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Belt Up's 'Metamorphosis'
Published on Sunday, 22 August 2010

4.5 stars

C soco (venue website)
4-30 Aug (not 25), 5:00pm (6:15pm)
Reviewed by Livi Watson

As you are invited into the home of the Samsa family for Belt Up’s production of Metamorphosis, you may wonder exactly what you have let yourself in for.  The cosy environs of the Samsa living room, complete with sofas, rugs and all the commonplaces of a normal family home, are vividly juxtaposed with the simultaneously creepy and comic clowns who surround you, talk directly to youand poke you as if you were the oddity in the room.

The metamorphosis from audience to participants in this bizarre charade foreshadows the ghastly metamorphosis undergone by Gregor Samsa, as he turns from a hard-working salesman into a grotesque social outcast, shunned and persecuted by firstly his own father and eventually the rest of his family.  It’s a sad and surreal tale that is perfectly suited to the Belt Up cast, who are without exception excellent performers, morphing from sweet to sinister roles in the blink of an eye.

Take, for example, the changes undergone by the whole cast as they transform from an endearingly simple family, to a troupe of toads, to malevolent individual characters such as Gregor’s boss and a maliciously nosy cleaner.  The acting, at such close quarters, is genuinely impressive.  The cast don’t let their characters slip for a second, from the moment they welcome the audience with joyful greetings and jokes, to the point at which we leave, accompanied by sad waves and mournful faces.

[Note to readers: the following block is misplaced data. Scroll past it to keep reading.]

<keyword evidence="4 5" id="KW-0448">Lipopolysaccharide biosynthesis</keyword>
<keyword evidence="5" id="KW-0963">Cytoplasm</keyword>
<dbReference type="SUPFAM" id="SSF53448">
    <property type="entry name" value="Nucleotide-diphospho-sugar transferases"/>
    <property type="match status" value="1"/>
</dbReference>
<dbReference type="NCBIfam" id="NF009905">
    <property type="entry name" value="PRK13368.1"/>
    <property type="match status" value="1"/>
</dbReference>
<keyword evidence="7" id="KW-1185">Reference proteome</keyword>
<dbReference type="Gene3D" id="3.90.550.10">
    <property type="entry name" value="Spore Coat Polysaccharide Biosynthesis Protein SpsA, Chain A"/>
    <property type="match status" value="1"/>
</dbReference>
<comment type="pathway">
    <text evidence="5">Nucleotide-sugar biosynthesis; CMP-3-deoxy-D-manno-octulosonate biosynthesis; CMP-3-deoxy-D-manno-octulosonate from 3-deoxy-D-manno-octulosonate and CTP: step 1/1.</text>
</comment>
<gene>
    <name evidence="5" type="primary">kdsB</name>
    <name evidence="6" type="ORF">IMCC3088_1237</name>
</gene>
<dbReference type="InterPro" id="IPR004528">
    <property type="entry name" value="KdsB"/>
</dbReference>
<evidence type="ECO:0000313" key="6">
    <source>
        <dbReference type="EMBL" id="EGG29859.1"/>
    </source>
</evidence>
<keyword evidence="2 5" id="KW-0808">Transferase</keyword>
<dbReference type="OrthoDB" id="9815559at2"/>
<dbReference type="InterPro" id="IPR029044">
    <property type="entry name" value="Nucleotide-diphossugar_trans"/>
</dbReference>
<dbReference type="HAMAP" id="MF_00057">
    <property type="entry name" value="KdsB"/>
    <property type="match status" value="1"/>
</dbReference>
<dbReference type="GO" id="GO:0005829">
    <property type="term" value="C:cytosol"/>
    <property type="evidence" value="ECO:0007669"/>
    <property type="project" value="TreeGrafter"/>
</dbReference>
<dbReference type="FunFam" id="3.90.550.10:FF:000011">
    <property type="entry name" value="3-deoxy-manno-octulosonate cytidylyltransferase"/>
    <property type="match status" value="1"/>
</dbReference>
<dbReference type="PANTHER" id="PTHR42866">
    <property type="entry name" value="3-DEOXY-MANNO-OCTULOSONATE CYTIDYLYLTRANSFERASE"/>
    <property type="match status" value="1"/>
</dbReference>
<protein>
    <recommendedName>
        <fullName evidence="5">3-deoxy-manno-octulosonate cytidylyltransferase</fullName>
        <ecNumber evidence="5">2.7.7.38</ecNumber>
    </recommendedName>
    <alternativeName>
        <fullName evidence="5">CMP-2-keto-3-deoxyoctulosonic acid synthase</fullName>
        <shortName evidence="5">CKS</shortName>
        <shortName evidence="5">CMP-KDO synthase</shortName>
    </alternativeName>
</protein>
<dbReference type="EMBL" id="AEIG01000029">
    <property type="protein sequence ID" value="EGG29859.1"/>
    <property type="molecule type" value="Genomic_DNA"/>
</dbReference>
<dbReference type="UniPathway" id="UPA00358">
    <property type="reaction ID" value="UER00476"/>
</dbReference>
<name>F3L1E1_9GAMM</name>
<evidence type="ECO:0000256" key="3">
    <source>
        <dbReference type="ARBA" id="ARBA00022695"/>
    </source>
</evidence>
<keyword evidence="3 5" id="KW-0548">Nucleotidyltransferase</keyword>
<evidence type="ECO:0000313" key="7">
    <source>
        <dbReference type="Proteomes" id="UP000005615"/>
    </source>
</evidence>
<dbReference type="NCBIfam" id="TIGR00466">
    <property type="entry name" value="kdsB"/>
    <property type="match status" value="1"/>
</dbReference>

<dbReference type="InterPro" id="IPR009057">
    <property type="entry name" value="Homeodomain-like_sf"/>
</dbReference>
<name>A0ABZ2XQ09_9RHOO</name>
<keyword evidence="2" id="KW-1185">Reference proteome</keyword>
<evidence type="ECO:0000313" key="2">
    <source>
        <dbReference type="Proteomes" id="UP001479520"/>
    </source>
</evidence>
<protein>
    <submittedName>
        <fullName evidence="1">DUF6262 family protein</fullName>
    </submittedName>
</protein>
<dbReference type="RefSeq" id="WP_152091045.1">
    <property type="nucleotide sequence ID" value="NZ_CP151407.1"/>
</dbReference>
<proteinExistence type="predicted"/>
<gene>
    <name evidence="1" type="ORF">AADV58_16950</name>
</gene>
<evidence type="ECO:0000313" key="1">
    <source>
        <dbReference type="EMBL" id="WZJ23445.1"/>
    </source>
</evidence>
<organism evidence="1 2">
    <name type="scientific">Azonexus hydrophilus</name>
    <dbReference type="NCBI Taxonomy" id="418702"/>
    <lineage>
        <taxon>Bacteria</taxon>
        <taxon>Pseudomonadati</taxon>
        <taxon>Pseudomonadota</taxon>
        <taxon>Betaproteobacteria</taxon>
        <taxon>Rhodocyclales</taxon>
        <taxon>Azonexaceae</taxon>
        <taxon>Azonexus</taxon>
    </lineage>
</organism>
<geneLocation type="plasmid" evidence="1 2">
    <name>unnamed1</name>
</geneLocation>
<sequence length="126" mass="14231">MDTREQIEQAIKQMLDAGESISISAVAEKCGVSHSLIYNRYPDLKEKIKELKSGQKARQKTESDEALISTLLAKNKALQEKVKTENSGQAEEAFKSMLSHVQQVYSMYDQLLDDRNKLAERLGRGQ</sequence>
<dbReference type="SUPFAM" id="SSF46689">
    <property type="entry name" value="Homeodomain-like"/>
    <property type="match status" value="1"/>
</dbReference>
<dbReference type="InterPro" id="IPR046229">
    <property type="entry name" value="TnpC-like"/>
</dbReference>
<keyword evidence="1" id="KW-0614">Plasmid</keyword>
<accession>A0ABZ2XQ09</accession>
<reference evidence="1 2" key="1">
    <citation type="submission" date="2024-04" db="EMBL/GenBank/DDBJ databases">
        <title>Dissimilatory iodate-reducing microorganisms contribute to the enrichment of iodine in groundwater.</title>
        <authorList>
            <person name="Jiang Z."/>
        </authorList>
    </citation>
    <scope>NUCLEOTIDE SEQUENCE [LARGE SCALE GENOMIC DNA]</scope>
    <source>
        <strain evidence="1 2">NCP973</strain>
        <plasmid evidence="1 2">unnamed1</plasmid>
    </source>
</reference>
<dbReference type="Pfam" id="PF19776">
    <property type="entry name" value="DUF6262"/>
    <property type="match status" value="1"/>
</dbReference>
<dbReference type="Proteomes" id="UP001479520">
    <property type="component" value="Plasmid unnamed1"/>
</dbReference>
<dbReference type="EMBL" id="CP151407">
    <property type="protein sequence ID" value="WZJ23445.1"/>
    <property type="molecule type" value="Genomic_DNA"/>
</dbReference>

The staging is as eclectic as the characters, with trampolines enabling the cast to bounce between levels, and a metal frame around Gregor’s bed which changes from a doorway to a cage as his metamorphosis becomes complete.  The audience, seated in the Samsas’ living room, is able to watch the action unfold, and individuals are occasionally dragged into the centre to partake of the action.  This lends the entire show a delightful sense of novelty and intimacy, although perhaps the seating arrangements won’t be to everyone’s taste.

Belt Up productions rarely fail to impress, and Metamorphosis is no exception.  Kafka's plot is moving, if slightly bizarre, but it is the show as a whole that makes the hour so effective – it forces you to actively participate rather than simply being a spectator, and as a result the tragic ending of Gregor Samsa is all the more poignant.  The ultimate in escapism, Belt Up’s Metamorphosis makes for a surreal hour that is well worth watching.

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These are archived reviews of shows from the Edinburgh Fringe 2010.  We keep our archives online as a courtesy to those we've featured, and for readers who'd like to research previous years' reviews.

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